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Cotton, Cocoa Climb as Natural Gas Falls: Commodities at Close

The Standard & Poor’s GSCI Spot Index of 24 raw materials gained 0.2 percent to 664.24. Cotton and cocoa increased while natural gas decreased.

The UBS Bloomberg CMCI gauge of 26 prices rose 0.2 percent to 1,604.724 at 4:39 p.m. New York time.


Cotton futures gained the most in 10 weeks on signs that hot and dry weather eroded the quality of the crop in the U.S., the world’s biggest exporter.

Cotton for December delivery jumped 3.5 percent to settle at 74.86 cents a pound on ICE Futures U.S. in New York, the biggest advance since Aug. 3. Prices rose for the third straight session.

Cocoa futures jumped the most in five weeks after bean processing in Europe fell less than some analysts forecast. Sugar and coffee also gained.

Cocoa for December delivery rose 2.7 percent to close at $2,418 a ton on in New York, the biggest increase for a most-active contract since Sept. 5.

Raw-sugar futures for March delivery advanced 1.6 percent to 20.17 cents a pound on ICE, the biggest gain in two weeks. The price dropped in the previous four sessions, the longest slump in eight weeks.

Arabica-coffee futures for December delivery rose 1.2 percent to $1.628 a pound.

Orange-juice futures for November delivery gained 0.7 percent to $1.1305 a pound on ICE.

Soft commodities markets: NI SOMKTS


Gold futures rebounded from a four-week low as the dollar’s decline boosted demand for the metal as an alternative investment. Silver also climbed.

Gold for December delivery rose 0.5 percent to settle at $1,746.30 an ounce on the Comex in New York, the biggest advance for a most-active contract since Oct. 4.

Silver futures for December delivery climbed 0.7 percent to $32.959 an ounce. Yesterday, the metal fell 2.8 percent, the most since June 21.

Precious metal markets: NI PCMKTS


Copper prices rose in London for the first time in three sessions after a report showed industrial production increased more than forecast in the U.S., the world’s second-biggest consumer of the metal.

Copper for delivery in three months gained 0.4 percent to settle at $8,125 a metric ton ($3.69 a pound) on the London Metal Exchange. Last week, the price fell 2 percent, the most since July 20, amid concern that demand will ease in the U.S. and China, the top consumer.

Copper futures for December delivery fell less than 1 percent to settle at $3.70 a pound on the Comex.

Nickel, aluminum and zinc declined in London, while lead and tin gained.

Base metals markets: NI BMMKTS


Natural gas futures declined for a second day in New York as forecasts for mild weather signaled reduced demand for the heating fuel.

Natural gas for November delivery fell 4.9 cents to $3.437 per million British thermal units on the New York Mercantile Exchange, the lowest settlement price since Oct. 8. The futures have dropped 7.2 percent from a year ago.

U.K. natural gas: NI NUKMKT

Gas market: NI GASMARKET

Americas natural gas: NI AGASMARKET

European natural gas: NI EGASMARKET


Oil advanced in New York after two German lawmakers said the country is open to Spain seeking a precautionary credit line from Europe’s rescue fund.

Crude oil for November delivery increased 24 cents to $92.09 a barrel on the Nymex, the highest settlement since Oct. 9. Prices are down 6.8 percent this year.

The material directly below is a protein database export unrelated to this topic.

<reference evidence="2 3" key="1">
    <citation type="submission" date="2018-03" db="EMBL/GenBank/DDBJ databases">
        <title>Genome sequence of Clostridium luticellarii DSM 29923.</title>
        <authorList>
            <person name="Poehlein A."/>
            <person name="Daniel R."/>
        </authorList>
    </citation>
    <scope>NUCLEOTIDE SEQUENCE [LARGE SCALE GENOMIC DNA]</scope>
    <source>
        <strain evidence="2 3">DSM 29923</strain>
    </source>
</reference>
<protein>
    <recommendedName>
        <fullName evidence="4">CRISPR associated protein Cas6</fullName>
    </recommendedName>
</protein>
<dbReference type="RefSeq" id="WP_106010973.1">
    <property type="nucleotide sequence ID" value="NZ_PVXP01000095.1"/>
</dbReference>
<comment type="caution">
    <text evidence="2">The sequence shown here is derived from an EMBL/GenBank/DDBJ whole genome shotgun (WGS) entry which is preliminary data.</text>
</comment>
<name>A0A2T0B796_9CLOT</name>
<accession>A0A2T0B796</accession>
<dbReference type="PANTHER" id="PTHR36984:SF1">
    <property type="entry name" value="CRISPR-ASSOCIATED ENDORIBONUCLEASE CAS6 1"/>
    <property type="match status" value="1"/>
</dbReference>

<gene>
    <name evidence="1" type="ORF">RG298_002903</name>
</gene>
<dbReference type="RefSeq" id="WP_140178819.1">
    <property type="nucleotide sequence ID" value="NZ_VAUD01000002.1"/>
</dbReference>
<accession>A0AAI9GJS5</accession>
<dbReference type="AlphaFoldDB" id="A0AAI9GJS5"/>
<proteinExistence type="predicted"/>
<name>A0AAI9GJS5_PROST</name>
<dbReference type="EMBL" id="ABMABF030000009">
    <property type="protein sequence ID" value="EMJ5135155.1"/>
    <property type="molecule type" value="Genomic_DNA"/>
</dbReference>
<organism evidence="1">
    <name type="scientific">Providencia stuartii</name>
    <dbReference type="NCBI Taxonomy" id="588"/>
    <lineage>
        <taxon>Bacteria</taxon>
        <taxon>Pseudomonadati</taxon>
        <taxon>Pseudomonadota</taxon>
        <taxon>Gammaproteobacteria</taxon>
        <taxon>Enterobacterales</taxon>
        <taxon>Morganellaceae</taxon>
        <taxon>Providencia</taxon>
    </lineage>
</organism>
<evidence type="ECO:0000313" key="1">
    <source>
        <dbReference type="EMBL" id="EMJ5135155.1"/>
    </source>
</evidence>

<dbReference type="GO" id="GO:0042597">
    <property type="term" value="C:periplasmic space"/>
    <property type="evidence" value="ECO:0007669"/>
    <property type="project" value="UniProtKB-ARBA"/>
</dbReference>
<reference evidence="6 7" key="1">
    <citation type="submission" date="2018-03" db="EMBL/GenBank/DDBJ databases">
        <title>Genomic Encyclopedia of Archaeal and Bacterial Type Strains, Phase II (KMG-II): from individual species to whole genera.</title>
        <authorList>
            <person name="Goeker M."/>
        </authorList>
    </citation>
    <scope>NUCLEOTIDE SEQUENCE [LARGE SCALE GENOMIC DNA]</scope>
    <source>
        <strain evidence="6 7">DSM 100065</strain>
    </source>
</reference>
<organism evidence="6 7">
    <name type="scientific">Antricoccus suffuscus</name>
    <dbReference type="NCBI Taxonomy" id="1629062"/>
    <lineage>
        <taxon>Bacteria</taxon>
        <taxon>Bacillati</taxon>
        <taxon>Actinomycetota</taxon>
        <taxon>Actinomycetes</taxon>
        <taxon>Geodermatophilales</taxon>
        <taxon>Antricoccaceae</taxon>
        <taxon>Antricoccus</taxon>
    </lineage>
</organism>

Brent oil for November settlement dropped 73 cents, or 0.6 percent, to $115.07 a barrel on the London-based ICE Futures Europe exchange. The contract expires today. The December futures slipped 40 cents, or 0.3 percent, to $114.

Oil markets: NI OILMARKET


Gasoline fell a fourth consecutive day on speculation the U.S. inventories of the motor fuel rose as refineries returned units to production after repairs.

Gasoline for November delivery fell 0.5 cent to settle at $2.8453 a gallon on the New York Mercantile Exchange. Prices have dropped 3.9 percent since Oct. 11 in the first four-day decline since June 21.

November-delivery heating oil fell 1.06 cents, or 0.3 percent, to $3.1985 a gallon on the exchange.

Oil Products Europe: NI OPEMKT


Heating oil: NI HEATOIL


Cattle futures rose, marking the biggest gain in two weeks, on signs of increasing demand for U.S. beef. Hog prices also increased.

Cattle futures for December delivery gained 0.6 percent to settle at $1.26675 a pound on the Chicago Mercantile Exchange, the biggest increase for the most-active contract since Oct. 1. Prices are up 4.3 percent this year.

Feeder-cattle futures for November settlement rose 1.5 percent to $1.47725 a pound.

Hog futures for December settlement advanced 0.1 percent to 78.6 cents a pound in Chicago. Prices are down 6.8 percent this year.

Livestock markets: NI LVMKTS


Soybeans rose for the first time in three sessions on speculation that U.S. farmers will slow sales of recently harvested crops to boost prices, and as demand shows signs of increasing. Corn also gained.

Soybean futures for November delivery climbed 0.1 percent to settle at $14.9375 a bushel at 2 p.m. on the Chicago Board of Trade, the first gain since Oct. 11.

Corn futures for December delivery rose 0.1 percent to $7.3825 a bushel in Chicago. The most-active contract advanced 0.6 percent last week.

Wheat futures fell for the third straight session on speculation that rain in parts of Kansas, the biggest U.S. grower of winter varieties, will boost crop prospects.

Wheat futures for December delivery fell 0.1 percent to settle at $8.4775 a bushel at 2 p.m. The price has dropped 4.3 percent in three sessions.

Grain markets: NI GRMKTS

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